Could you believe out of the three groups of on-road motorcycle brands — domestic, European and metric — there is one that is much more likely to see quicker new unit repeat business than the other two?
Would you guess the perceived cost of motorcycle insurance is actually much better today than it was five years ago? Or, that the sport bike rider is almost three times more likely to change their stock tires with another brand than the touring or cruiser rider?
It’s details like these that keep us turning back annually to what we believe is the most in-depth account of the new bike buyer, the J.D. Power and Associates’ Motorcycle Competitive Information Study. The 2008 version, just pieces of which are shown in this edition, represents a detailed and personal scorecard of the industry in many ways.
For the second straight year, Powersports Business is providing an exclusive preview at this huge consumer survey in one, broad sweeping look. For this Focus section, we’ve concentrated on four major topics that we saw emerging trends in. Those topics include:
n why consumers choose one dealership over another;
n how consumers’ perception of the value of a new motorcycle has improved in terms of initial price and overall ownership cost;
n how riding habits have changed, not to mention riders’ view of fuel economy;
n and how this group of individuals, who purchased street and dual-purpose bikes, is increasingly become older.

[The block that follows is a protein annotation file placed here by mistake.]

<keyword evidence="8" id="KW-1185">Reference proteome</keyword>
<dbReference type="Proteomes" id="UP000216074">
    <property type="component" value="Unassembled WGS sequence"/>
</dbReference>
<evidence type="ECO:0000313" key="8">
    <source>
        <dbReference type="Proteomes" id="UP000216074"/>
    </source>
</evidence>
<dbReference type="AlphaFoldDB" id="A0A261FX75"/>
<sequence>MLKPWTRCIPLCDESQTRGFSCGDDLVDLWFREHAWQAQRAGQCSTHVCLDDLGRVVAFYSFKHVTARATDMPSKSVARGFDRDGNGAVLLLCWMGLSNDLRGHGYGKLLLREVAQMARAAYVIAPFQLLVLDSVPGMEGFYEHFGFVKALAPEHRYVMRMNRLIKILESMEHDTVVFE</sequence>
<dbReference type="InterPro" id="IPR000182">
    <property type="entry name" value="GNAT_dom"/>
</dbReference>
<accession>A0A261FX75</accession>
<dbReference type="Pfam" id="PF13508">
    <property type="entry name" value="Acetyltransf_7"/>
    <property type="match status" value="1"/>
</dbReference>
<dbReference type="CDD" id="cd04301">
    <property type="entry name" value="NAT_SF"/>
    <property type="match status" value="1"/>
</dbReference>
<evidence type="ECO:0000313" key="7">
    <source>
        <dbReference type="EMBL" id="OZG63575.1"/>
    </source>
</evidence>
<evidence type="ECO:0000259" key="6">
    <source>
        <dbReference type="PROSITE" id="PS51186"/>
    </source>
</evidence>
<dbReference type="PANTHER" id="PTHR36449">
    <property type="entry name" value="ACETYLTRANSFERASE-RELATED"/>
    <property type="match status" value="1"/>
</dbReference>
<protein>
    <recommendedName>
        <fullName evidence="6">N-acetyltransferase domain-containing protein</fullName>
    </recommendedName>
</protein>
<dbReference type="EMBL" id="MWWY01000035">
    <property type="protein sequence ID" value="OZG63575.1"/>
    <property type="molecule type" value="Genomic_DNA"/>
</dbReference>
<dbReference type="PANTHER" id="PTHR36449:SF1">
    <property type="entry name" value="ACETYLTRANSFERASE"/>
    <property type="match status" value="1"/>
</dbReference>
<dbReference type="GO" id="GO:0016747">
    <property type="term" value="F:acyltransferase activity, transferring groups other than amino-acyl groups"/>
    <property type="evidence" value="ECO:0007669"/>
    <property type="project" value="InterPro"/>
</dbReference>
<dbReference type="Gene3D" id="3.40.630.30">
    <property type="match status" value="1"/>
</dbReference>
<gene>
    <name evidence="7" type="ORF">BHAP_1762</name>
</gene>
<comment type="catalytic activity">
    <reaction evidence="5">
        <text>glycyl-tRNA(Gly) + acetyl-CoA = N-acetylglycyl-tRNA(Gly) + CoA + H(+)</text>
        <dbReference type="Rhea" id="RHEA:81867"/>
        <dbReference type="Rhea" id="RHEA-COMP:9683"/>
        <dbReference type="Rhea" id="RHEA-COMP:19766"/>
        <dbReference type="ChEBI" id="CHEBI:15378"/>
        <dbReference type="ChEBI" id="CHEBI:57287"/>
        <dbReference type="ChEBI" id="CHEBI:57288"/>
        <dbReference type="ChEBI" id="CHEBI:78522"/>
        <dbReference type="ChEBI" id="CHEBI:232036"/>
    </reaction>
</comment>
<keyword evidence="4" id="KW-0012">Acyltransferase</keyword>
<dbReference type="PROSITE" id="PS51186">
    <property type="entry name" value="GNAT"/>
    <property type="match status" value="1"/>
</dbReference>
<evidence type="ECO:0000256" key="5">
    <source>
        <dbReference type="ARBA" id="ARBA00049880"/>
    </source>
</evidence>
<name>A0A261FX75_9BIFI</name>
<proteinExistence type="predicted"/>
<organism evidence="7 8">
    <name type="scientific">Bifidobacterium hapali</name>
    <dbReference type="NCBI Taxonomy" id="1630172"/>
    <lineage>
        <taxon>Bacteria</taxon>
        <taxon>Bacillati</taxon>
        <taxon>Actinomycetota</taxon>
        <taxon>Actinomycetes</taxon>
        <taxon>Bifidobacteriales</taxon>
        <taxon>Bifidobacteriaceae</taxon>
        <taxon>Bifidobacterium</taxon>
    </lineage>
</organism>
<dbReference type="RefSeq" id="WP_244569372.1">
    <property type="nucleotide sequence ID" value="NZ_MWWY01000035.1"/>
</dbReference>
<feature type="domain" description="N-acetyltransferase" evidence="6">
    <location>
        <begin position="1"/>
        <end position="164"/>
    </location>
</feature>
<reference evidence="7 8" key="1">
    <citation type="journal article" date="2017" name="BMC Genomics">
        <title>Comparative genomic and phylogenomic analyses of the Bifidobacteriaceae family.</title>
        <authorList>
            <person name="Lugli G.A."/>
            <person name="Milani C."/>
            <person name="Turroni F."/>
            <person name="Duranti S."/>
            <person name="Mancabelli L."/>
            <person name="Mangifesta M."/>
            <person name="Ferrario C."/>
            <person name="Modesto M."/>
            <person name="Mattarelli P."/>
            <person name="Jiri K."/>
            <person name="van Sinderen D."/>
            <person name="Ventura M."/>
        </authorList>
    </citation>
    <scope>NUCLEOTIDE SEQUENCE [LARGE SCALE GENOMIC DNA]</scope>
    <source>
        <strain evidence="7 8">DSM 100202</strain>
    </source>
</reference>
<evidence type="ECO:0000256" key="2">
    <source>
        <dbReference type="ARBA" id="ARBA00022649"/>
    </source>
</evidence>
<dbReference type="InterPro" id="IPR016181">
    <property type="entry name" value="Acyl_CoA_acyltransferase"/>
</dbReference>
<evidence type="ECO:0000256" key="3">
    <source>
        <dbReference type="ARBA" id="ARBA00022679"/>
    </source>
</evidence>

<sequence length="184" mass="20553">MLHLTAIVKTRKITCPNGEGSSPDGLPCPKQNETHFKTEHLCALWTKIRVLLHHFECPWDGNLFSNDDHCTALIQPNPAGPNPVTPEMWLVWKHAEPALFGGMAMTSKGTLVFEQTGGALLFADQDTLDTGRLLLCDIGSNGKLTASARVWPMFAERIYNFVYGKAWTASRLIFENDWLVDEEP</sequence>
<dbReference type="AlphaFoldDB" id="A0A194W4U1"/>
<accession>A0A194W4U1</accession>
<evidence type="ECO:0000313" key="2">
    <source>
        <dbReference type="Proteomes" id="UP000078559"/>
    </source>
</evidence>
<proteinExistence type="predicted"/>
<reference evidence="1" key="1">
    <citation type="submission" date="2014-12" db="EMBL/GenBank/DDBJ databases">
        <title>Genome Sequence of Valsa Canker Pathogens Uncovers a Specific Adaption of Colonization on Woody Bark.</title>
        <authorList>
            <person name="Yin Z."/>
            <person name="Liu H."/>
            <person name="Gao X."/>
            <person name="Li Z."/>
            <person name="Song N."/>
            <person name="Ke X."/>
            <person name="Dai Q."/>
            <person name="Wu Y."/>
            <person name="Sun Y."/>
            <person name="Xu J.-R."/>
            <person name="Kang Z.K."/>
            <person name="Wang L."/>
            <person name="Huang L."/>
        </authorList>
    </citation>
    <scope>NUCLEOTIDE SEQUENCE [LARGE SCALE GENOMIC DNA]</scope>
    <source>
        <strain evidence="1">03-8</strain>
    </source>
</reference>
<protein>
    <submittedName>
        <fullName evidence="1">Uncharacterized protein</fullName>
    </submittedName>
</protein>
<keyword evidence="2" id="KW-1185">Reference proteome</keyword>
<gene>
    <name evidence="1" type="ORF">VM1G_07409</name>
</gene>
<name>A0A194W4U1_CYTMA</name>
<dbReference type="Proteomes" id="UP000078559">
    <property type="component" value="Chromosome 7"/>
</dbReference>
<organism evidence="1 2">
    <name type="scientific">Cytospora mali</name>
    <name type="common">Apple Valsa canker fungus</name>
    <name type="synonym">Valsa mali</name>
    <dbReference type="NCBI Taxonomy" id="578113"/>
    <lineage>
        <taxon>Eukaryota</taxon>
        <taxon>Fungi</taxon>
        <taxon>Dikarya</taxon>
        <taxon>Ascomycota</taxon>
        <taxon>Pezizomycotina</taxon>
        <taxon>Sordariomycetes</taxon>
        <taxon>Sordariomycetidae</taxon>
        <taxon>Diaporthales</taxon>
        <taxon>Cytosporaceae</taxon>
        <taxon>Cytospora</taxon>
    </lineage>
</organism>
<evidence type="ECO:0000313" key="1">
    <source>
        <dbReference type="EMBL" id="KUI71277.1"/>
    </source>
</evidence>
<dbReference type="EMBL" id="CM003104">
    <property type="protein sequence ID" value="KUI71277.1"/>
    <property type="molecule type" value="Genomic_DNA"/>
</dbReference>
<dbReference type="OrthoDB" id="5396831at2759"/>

With each of these reports, PSB readers will not only see the different trends emerging but also how they can differ radically between the groups of motorcycle brands.
Take the issue of trade-ins. Buyers of domestic brands, like Harley-Davidson, are much more likely to trade-in their used bike than their European or metric counterparts. In fact, domestic brand customers report trading in their used vehicles 48 percent of the time, which is at least 13 percentage points higher than European or metric buyers.
Or, take how often new bike buyers say they’ll purchase a new motorcycle. European consumers were almost twice as likely to say they will buy a new bike within two years compared to their domestic or metric counterpart.
We also have given, when appropriate, information on specific riding categories. The J.D. Power and Associates’ Motorcycle Competitive Information Study breaks up its findings into cruiser, touring, sport bike, standard and dual purpose categories. Sometimes the findings are not wholly different, thus are not worth diving into. But on many occasions, they are indeed notable.
Take events, for example. The cruiser rider is much more apt to attend a motorcycle rally than a sport bike rider. However, the sport bike rider is more inclined to attend a motorcycle race than the cruiser rider. To the industry guru, those facts might not be wholly surprising. But this one certainly should be: The dual-purpose rider is just as likely to attend an auto race as the sport bike rider.
All of these facts present a very compelling look at what has become the largest and thus most important consumer to the entire powersports industry: the new bike buyer. psb
Neil Pascale is editor-in-chief of Powersports Business. He can be reached at firstname.lastname@example.org.